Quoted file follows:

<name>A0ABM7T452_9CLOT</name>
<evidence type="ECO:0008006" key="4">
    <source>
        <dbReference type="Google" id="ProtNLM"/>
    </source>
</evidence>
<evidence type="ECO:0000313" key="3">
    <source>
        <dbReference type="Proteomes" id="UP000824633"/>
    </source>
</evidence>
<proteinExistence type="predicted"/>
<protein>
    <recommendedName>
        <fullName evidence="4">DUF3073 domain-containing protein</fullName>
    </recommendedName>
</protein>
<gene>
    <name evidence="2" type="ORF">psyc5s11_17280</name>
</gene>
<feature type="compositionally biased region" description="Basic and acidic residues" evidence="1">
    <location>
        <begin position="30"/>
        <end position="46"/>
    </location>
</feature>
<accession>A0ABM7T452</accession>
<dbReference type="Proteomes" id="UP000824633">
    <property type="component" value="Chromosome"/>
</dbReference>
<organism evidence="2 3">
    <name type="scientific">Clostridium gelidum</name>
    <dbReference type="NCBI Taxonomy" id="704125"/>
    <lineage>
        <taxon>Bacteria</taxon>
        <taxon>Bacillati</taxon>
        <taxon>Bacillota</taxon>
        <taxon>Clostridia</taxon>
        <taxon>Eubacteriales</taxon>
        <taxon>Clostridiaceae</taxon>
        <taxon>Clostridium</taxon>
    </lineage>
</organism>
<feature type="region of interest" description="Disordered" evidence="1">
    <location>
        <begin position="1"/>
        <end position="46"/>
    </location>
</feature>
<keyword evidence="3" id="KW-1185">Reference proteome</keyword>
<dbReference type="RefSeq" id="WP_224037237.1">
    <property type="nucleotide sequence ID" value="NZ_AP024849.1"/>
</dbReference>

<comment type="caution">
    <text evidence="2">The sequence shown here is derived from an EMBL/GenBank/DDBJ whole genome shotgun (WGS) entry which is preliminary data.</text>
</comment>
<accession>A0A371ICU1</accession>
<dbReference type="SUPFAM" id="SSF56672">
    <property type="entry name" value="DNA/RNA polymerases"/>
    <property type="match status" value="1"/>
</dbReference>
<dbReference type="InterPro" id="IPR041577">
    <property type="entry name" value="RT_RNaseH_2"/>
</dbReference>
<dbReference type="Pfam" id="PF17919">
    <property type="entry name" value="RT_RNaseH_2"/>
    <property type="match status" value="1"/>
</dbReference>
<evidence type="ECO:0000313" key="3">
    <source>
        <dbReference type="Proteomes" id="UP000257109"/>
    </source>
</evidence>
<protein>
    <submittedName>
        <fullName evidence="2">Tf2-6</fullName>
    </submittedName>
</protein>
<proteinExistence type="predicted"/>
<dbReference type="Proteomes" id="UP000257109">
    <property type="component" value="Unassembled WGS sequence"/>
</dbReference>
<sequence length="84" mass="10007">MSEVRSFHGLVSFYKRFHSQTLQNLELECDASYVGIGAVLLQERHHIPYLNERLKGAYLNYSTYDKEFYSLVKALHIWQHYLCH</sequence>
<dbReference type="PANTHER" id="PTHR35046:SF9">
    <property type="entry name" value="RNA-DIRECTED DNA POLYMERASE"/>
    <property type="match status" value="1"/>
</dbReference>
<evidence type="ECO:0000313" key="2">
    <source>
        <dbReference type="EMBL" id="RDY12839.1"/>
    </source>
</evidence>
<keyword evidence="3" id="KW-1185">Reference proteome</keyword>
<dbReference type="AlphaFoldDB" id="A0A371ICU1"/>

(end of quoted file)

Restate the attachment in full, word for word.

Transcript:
<name>A0ABM7T452_9CLOT</name>
<evidence type="ECO:0008006" key="4">
    <source>
        <dbReference type="Google" id="ProtNLM"/>
    </source>
</evidence>
<evidence type="ECO:0000313" key="3">
    <source>
        <dbReference type="Proteomes" id="UP000824633"/>
    </source>
</evidence>
<proteinExistence type="predicted"/>
<protein>
    <recommendedName>
        <fullName evidence="4">DUF3073 domain-containing protein</fullName>
    </recommendedName>
</protein>
<gene>
    <name evidence="2" type="ORF">psyc5s11_17280</name>
</gene>
<feature type="compositionally biased region" description="Basic and acidic residues" evidence="1">
    <location>
        <begin position="30"/>
        <end position="46"/>
    </location>
</feature>
<accession>A0ABM7T452</accession>
<dbReference type="Proteomes" id="UP000824633">
    <property type="component" value="Chromosome"/>
</dbReference>
<organism evidence="2 3">
    <name type="scientific">Clostridium gelidum</name>
    <dbReference type="NCBI Taxonomy" id="704125"/>
    <lineage>
        <taxon>Bacteria</taxon>
        <taxon>Bacillati</taxon>
        <taxon>Bacillota</taxon>
        <taxon>Clostridia</taxon>
        <taxon>Eubacteriales</taxon>
        <taxon>Clostridiaceae</taxon>
        <taxon>Clostridium</taxon>
    </lineage>
</organism>
<feature type="region of interest" description="Disordered" evidence="1">
    <location>
        <begin position="1"/>
        <end position="46"/>
    </location>
</feature>
<keyword evidence="3" id="KW-1185">Reference proteome</keyword>
<dbReference type="RefSeq" id="WP_224037237.1">
    <property type="nucleotide sequence ID" value="NZ_AP024849.1"/>
</dbReference>

<comment type="caution">
    <text evidence="2">The sequence shown here is derived from an EMBL/GenBank/DDBJ whole genome shotgun (WGS) entry which is preliminary data.</text>
</comment>
<accession>A0A371ICU1</accession>
<dbReference type="SUPFAM" id="SSF56672">
    <property type="entry name" value="DNA/RNA polymerases"/>
    <property type="match status" value="1"/>
</dbReference>
<dbReference type="InterPro" id="IPR041577">
    <property type="entry name" value="RT_RNaseH_2"/>
</dbReference>
<dbReference type="Pfam" id="PF17919">
    <property type="entry name" value="RT_RNaseH_2"/>
    <property type="match status" value="1"/>
</dbReference>
<evidence type="ECO:0000313" key="3">
    <source>
        <dbReference type="Proteomes" id="UP000257109"/>
    </source>
</evidence>
<protein>
    <submittedName>
        <fullName evidence="2">Tf2-6</fullName>
    </submittedName>
</protein>
<proteinExistence type="predicted"/>
<dbReference type="Proteomes" id="UP000257109">
    <property type="component" value="Unassembled WGS sequence"/>
</dbReference>
<sequence length="84" mass="10007">MSEVRSFHGLVSFYKRFHSQTLQNLELECDASYVGIGAVLLQERHHIPYLNERLKGAYLNYSTYDKEFYSLVKALHIWQHYLCH</sequence>
<dbReference type="PANTHER" id="PTHR35046:SF9">
    <property type="entry name" value="RNA-DIRECTED DNA POLYMERASE"/>
    <property type="match status" value="1"/>
</dbReference>
<evidence type="ECO:0000313" key="2">
    <source>
        <dbReference type="EMBL" id="RDY12839.1"/>
    </source>
</evidence>
<keyword evidence="3" id="KW-1185">Reference proteome</keyword>
<dbReference type="AlphaFoldDB" id="A0A371ICU1"/>